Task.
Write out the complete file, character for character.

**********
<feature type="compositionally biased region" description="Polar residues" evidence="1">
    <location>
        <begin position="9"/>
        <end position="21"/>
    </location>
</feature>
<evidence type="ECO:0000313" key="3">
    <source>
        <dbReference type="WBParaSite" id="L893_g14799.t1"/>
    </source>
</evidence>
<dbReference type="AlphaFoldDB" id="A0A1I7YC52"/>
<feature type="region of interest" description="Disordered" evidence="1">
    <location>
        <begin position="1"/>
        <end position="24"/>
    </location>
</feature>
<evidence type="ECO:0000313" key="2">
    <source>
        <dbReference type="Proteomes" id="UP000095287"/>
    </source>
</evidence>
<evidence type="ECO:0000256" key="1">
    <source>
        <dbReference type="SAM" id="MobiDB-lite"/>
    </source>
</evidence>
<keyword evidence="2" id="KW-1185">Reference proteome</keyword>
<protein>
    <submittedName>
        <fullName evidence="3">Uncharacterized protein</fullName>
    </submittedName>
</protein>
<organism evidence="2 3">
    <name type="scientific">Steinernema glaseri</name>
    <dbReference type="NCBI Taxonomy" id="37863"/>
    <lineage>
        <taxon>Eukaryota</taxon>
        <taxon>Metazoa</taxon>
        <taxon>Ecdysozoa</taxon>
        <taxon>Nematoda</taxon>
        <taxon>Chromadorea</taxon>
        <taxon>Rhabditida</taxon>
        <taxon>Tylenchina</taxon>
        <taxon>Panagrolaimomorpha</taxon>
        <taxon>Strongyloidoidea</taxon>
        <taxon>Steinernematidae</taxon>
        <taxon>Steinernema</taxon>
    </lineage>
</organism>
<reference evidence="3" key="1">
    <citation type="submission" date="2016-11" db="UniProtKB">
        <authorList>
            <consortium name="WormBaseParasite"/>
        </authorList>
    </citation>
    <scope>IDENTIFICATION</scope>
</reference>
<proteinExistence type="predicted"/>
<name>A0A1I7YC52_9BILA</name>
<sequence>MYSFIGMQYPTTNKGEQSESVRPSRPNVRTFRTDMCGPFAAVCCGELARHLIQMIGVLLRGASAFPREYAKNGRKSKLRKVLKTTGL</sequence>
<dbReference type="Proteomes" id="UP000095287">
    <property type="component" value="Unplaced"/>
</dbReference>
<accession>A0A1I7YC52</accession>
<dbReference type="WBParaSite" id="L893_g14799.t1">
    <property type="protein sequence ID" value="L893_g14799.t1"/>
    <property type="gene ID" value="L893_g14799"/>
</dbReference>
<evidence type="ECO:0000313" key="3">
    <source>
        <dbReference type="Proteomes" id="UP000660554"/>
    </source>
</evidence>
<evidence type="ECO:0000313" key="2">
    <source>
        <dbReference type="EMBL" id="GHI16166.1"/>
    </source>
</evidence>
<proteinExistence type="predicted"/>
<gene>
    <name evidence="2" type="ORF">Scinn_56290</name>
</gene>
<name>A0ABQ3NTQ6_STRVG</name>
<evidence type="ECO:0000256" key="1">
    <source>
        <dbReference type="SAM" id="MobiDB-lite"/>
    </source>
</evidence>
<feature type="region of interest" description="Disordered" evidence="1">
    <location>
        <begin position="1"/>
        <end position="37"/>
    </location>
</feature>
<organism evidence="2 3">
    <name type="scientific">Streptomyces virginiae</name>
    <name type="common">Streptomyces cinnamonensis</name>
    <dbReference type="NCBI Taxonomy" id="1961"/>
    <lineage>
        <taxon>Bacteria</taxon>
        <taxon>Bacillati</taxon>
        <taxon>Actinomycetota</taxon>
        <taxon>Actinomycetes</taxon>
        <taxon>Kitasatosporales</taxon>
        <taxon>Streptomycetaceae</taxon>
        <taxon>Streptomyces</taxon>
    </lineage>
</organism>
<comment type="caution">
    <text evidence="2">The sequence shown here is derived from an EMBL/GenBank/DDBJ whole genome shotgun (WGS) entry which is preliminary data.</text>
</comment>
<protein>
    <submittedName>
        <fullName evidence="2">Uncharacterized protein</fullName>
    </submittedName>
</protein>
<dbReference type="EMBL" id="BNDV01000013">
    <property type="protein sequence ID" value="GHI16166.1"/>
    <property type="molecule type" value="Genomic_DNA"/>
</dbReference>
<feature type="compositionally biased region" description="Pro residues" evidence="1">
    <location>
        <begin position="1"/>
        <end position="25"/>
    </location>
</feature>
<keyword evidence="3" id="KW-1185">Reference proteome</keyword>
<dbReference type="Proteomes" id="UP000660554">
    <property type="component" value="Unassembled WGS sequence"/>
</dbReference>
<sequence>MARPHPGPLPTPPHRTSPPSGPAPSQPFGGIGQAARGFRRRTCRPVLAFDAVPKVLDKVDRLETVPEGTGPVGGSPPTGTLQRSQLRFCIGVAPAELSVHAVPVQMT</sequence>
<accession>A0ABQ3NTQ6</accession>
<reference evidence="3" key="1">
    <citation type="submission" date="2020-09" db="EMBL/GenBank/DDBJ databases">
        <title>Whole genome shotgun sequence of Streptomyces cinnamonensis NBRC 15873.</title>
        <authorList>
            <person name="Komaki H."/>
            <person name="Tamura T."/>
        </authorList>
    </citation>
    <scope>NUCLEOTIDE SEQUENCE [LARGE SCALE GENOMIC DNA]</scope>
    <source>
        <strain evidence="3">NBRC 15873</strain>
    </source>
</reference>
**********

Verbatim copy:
<feature type="compositionally biased region" description="Polar residues" evidence="1">
    <location>
        <begin position="9"/>
        <end position="21"/>
    </location>
</feature>
<evidence type="ECO:0000313" key="3">
    <source>
        <dbReference type="WBParaSite" id="L893_g14799.t1"/>
    </source>
</evidence>
<dbReference type="AlphaFoldDB" id="A0A1I7YC52"/>
<feature type="region of interest" description="Disordered" evidence="1">
    <location>
        <begin position="1"/>
        <end position="24"/>
    </location>
</feature>
<evidence type="ECO:0000313" key="2">
    <source>
        <dbReference type="Proteomes" id="UP000095287"/>
    </source>
</evidence>
<evidence type="ECO:0000256" key="1">
    <source>
        <dbReference type="SAM" id="MobiDB-lite"/>
    </source>
</evidence>
<keyword evidence="2" id="KW-1185">Reference proteome</keyword>
<protein>
    <submittedName>
        <fullName evidence="3">Uncharacterized protein</fullName>
    </submittedName>
</protein>
<organism evidence="2 3">
    <name type="scientific">Steinernema glaseri</name>
    <dbReference type="NCBI Taxonomy" id="37863"/>
    <lineage>
        <taxon>Eukaryota</taxon>
        <taxon>Metazoa</taxon>
        <taxon>Ecdysozoa</taxon>
        <taxon>Nematoda</taxon>
        <taxon>Chromadorea</taxon>
        <taxon>Rhabditida</taxon>
        <taxon>Tylenchina</taxon>
        <taxon>Panagrolaimomorpha</taxon>
        <taxon>Strongyloidoidea</taxon>
        <taxon>Steinernematidae</taxon>
        <taxon>Steinernema</taxon>
    </lineage>
</organism>
<reference evidence="3" key="1">
    <citation type="submission" date="2016-11" db="UniProtKB">
        <authorList>
            <consortium name="WormBaseParasite"/>
        </authorList>
    </citation>
    <scope>IDENTIFICATION</scope>
</reference>
<proteinExistence type="predicted"/>
<name>A0A1I7YC52_9BILA</name>
<sequence>MYSFIGMQYPTTNKGEQSESVRPSRPNVRTFRTDMCGPFAAVCCGELARHLIQMIGVLLRGASAFPREYAKNGRKSKLRKVLKTTGL</sequence>
<dbReference type="Proteomes" id="UP000095287">
    <property type="component" value="Unplaced"/>
</dbReference>
<accession>A0A1I7YC52</accession>
<dbReference type="WBParaSite" id="L893_g14799.t1">
    <property type="protein sequence ID" value="L893_g14799.t1"/>
    <property type="gene ID" value="L893_g14799"/>
</dbReference>
<evidence type="ECO:0000313" key="3">
    <source>
        <dbReference type="Proteomes" id="UP000660554"/>
    </source>
</evidence>
<evidence type="ECO:0000313" key="2">
    <source>
        <dbReference type="EMBL" id="GHI16166.1"/>
    </source>
</evidence>
<proteinExistence type="predicted"/>
<gene>
    <name evidence="2" type="ORF">Scinn_56290</name>
</gene>
<name>A0ABQ3NTQ6_STRVG</name>
<evidence type="ECO:0000256" key="1">
    <source>
        <dbReference type="SAM" id="MobiDB-lite"/>
    </source>
</evidence>
<feature type="region of interest" description="Disordered" evidence="1">
    <location>
        <begin position="1"/>
        <end position="37"/>
    </location>
</feature>
<organism evidence="2 3">
    <name type="scientific">Streptomyces virginiae</name>
    <name type="common">Streptomyces cinnamonensis</name>
    <dbReference type="NCBI Taxonomy" id="1961"/>
    <lineage>
        <taxon>Bacteria</taxon>
        <taxon>Bacillati</taxon>
        <taxon>Actinomycetota</taxon>
        <taxon>Actinomycetes</taxon>
        <taxon>Kitasatosporales</taxon>
        <taxon>Streptomycetaceae</taxon>
        <taxon>Streptomyces</taxon>
    </lineage>
</organism>
<comment type="caution">
    <text evidence="2">The sequence shown here is derived from an EMBL/GenBank/DDBJ whole genome shotgun (WGS) entry which is preliminary data.</text>
</comment>
<protein>
    <submittedName>
        <fullName evidence="2">Uncharacterized protein</fullName>
    </submittedName>
</protein>
<dbReference type="EMBL" id="BNDV01000013">
    <property type="protein sequence ID" value="GHI16166.1"/>
    <property type="molecule type" value="Genomic_DNA"/>
</dbReference>
<feature type="compositionally biased region" description="Pro residues" evidence="1">
    <location>
        <begin position="1"/>
        <end position="25"/>
    </location>
</feature>
<keyword evidence="3" id="KW-1185">Reference proteome</keyword>
<dbReference type="Proteomes" id="UP000660554">
    <property type="component" value="Unassembled WGS sequence"/>
</dbReference>
<sequence>MARPHPGPLPTPPHRTSPPSGPAPSQPFGGIGQAARGFRRRTCRPVLAFDAVPKVLDKVDRLETVPEGTGPVGGSPPTGTLQRSQLRFCIGVAPAELSVHAVPVQMT</sequence>
<accession>A0ABQ3NTQ6</accession>
<reference evidence="3" key="1">
    <citation type="submission" date="2020-09" db="EMBL/GenBank/DDBJ databases">
        <title>Whole genome shotgun sequence of Streptomyces cinnamonensis NBRC 15873.</title>
        <authorList>
            <person name="Komaki H."/>
            <person name="Tamura T."/>
        </authorList>
    </citation>
    <scope>NUCLEOTIDE SEQUENCE [LARGE SCALE GENOMIC DNA]</scope>
    <source>
        <strain evidence="3">NBRC 15873</strain>
    </source>
</reference>